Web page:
Frontiers of Entrepreneurship Research
1996 Edition

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John Freear
Jeffrey E. Sohl
William E. Wetzel, Jr

Center for Venture Research,
Whittemore School of Business and Economics
University of New Hampshire
McConnell Hall
15 College Road
Durham, NH 03824.

Telephone/Fax: (603) 862 1981 / (603) 862 4468

Principal Topics

This paper reports the results of pilot study interviews of 38 investors conducted in 1995 by the Center for Venture Research into the design and implementation of an independent technology evaluation program. The purpose of the research is to develop an understanding of the components of a technology evaluation that are considered important by private investors, with the objectives of increasing the efficiency of the informal venture capital market and of improving the movement of technology from the conceptual to the operational.


The Center for Venture Research used the not-for-profit Technology Capital Network, Inc.'s data base randomly to select 84 private investors who had contemplated, or had made, investments in technology-based ventures within the last five years. Of the 61 who were contacted, 38 agreed to participate, a response rate of 62%. A research assistant in the Center conducted the telephone interviews, using a carefully structured script. The telephone interview script divided the questions into five principal sections: technological feasibility, market potential (sub-divided into supply side and demand side), investor activity, the investment evaluation process, and, finally, the role of the National Institute of Standards and Technology (NIST) in the process.

Major Findings

The interviews found that investors in high technology ventures would use an independent evaluation service as part of their due diligence procedures in assessing potential investments in technological innovations. They would welcome the involvement of NIST as a "broker"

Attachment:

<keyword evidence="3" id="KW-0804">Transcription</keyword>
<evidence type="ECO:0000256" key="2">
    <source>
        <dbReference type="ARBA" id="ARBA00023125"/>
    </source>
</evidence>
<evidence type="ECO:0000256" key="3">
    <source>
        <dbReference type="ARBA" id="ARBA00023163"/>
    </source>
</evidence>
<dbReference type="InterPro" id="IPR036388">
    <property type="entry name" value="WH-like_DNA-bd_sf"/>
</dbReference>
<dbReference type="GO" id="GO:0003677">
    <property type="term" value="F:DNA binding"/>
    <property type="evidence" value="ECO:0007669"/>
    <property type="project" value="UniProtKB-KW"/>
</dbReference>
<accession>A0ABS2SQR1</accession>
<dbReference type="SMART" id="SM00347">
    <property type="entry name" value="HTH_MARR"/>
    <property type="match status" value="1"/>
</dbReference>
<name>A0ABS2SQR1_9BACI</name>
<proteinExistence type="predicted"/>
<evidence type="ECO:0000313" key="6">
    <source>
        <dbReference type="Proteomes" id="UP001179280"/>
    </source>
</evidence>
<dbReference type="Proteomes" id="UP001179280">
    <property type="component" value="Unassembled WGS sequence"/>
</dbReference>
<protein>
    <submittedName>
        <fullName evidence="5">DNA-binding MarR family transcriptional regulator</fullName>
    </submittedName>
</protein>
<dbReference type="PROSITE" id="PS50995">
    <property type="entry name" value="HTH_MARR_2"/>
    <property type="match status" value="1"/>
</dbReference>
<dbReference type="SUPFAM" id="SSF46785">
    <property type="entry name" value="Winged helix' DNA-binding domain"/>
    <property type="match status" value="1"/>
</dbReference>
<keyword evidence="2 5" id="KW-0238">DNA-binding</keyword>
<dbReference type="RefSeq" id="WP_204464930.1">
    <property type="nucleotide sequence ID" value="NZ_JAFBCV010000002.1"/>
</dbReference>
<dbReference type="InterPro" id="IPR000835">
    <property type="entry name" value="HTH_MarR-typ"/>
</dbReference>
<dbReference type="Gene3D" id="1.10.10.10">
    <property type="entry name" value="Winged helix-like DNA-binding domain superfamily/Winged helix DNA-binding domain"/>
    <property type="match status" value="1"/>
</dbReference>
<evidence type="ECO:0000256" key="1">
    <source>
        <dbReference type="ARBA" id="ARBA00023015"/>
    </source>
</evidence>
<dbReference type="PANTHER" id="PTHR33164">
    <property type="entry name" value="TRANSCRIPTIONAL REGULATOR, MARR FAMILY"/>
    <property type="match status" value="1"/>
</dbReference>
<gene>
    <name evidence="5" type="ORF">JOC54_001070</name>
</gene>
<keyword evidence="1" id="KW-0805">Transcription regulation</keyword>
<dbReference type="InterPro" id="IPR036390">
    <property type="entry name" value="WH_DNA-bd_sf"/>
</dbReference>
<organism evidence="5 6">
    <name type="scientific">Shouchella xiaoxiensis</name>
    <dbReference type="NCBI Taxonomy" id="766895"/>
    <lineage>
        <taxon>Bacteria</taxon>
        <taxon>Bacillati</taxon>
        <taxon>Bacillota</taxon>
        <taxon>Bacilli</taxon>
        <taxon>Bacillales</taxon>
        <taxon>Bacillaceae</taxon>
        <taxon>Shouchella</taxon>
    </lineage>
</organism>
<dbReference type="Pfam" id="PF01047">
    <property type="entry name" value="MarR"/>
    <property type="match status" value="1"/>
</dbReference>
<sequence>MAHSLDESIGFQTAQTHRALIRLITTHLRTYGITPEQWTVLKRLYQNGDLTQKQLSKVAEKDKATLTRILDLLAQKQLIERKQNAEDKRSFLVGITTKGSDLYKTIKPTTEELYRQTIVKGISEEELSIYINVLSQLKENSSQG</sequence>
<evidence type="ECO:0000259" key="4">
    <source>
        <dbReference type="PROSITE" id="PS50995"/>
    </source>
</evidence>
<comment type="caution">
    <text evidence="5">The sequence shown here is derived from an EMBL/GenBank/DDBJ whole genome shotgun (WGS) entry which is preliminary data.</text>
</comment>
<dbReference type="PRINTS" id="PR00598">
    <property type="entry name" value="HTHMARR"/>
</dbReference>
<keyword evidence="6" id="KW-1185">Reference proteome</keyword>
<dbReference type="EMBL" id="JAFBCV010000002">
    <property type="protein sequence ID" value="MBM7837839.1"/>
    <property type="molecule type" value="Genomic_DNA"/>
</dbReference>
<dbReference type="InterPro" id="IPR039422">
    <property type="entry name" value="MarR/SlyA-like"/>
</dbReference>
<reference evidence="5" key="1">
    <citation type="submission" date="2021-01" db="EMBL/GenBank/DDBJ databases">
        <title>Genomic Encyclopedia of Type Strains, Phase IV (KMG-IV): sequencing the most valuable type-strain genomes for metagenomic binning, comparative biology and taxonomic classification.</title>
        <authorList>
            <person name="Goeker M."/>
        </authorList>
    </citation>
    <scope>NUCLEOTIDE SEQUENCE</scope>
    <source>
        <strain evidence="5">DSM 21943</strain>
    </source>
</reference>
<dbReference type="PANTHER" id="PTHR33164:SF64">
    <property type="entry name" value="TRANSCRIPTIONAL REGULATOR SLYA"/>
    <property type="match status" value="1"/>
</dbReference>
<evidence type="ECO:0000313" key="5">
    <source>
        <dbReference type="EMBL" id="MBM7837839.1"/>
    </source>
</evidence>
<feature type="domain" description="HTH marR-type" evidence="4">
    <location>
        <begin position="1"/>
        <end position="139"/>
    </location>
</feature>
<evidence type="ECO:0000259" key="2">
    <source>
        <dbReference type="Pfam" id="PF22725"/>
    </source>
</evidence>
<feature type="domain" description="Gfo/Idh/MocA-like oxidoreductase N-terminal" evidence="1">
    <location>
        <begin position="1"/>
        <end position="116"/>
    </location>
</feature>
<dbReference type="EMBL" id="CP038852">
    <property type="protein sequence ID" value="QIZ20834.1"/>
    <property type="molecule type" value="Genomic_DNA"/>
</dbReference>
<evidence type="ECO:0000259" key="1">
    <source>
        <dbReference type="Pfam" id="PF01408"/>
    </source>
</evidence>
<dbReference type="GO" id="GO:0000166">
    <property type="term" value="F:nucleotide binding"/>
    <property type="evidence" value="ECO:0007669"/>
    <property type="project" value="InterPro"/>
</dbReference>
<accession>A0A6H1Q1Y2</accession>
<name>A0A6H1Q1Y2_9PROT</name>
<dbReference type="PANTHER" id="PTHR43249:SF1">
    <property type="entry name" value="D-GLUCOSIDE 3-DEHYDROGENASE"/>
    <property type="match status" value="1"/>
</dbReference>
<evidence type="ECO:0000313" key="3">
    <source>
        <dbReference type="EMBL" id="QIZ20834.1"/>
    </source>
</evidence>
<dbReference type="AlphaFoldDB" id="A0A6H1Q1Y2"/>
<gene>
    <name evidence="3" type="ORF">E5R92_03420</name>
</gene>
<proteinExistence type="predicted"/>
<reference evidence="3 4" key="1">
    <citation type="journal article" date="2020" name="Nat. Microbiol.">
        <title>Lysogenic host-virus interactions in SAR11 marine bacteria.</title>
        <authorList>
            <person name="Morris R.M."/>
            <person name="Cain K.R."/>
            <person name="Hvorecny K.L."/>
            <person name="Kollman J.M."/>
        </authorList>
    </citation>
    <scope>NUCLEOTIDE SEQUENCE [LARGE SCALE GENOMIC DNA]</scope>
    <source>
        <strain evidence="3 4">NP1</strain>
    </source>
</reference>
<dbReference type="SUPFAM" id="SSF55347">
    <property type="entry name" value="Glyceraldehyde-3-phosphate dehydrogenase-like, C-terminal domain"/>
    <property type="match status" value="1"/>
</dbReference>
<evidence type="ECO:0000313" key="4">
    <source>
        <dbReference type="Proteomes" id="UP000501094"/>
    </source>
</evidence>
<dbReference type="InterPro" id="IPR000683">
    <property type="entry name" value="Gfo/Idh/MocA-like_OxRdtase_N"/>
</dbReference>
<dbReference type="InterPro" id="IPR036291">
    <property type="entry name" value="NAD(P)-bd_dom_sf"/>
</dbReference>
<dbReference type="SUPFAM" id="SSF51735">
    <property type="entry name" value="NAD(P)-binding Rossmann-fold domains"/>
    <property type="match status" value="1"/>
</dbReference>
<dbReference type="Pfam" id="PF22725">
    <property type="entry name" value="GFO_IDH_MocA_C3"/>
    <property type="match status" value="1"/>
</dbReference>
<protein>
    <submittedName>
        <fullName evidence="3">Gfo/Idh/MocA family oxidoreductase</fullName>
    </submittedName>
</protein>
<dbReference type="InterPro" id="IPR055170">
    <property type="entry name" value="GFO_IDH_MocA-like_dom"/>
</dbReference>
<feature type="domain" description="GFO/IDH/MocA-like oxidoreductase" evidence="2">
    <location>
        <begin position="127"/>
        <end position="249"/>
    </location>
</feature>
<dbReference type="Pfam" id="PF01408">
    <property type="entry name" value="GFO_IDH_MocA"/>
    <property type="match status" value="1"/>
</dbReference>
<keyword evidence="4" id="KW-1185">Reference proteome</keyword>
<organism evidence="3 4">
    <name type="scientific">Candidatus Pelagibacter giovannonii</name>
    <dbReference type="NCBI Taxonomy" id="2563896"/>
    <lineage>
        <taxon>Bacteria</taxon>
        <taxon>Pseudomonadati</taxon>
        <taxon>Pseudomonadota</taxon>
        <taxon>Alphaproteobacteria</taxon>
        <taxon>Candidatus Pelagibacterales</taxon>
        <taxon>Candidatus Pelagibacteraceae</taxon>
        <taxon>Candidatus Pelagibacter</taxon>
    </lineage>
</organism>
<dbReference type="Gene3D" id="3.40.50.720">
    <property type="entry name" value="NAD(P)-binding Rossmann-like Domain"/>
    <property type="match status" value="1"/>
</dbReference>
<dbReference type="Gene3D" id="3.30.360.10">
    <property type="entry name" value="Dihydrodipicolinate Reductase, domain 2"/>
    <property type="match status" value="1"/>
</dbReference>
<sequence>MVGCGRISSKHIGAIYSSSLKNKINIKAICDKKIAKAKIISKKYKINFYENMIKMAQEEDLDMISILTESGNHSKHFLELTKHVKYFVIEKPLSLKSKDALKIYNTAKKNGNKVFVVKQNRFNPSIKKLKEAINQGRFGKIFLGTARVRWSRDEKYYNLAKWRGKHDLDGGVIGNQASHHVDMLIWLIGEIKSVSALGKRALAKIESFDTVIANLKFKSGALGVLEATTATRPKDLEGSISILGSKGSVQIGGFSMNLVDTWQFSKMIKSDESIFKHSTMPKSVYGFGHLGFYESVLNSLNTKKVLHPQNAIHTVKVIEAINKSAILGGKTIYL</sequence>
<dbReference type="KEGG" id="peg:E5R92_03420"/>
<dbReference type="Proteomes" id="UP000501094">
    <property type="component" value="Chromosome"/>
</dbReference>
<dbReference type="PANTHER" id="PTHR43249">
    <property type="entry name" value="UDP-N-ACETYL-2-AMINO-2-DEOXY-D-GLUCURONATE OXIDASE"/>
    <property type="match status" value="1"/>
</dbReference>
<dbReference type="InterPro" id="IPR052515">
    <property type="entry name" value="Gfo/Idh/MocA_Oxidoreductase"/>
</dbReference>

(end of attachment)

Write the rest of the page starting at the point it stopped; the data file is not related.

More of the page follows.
for the independent evaluation of innovations, even though several investors had known nothing about NIST prior to the interview. The investors make it clear that the evaluation process must contain more than the assessment of the technological feasibility of the innovation, and an assessment of whether the innovation could be produced in commercial quantities. In addition, they want market related assessments, an assessment of competing technologies, and an assessment of the impact of governmental and non-governmental obstacles to market penetration. Most investors expect that a thorough and reliable evaluation could be performed within two to three months, and find this an acceptable period of time. Some investors raise the issue of the cost of the evaluation, but all are concerned that the qualifications and experience of the evaluator be appropriate to the task and be made known to the investors. Several investors would wish to know about the methodology employed and the data used in the evaluation.


The evidence is clear from this pilot study that most high technology investors would use an independent evaluation as part of their due diligence. Many see value in having NIST review and comment on their own evaluation, as an alternative to NIST performing the initial evaluation. Most are concerned, however, that the experts employed to perform the evaluation or the review be credible, and they wish to know the methodology adopted and the data used by the experts. Although some know little or nothing about NIST, most recognize the value of having NIST assemble independent experts to perform technological and market based evaluations of innovations in which they were considering an investment, provided that the evaluation can be accomplished in a timely and cost-effective manner.

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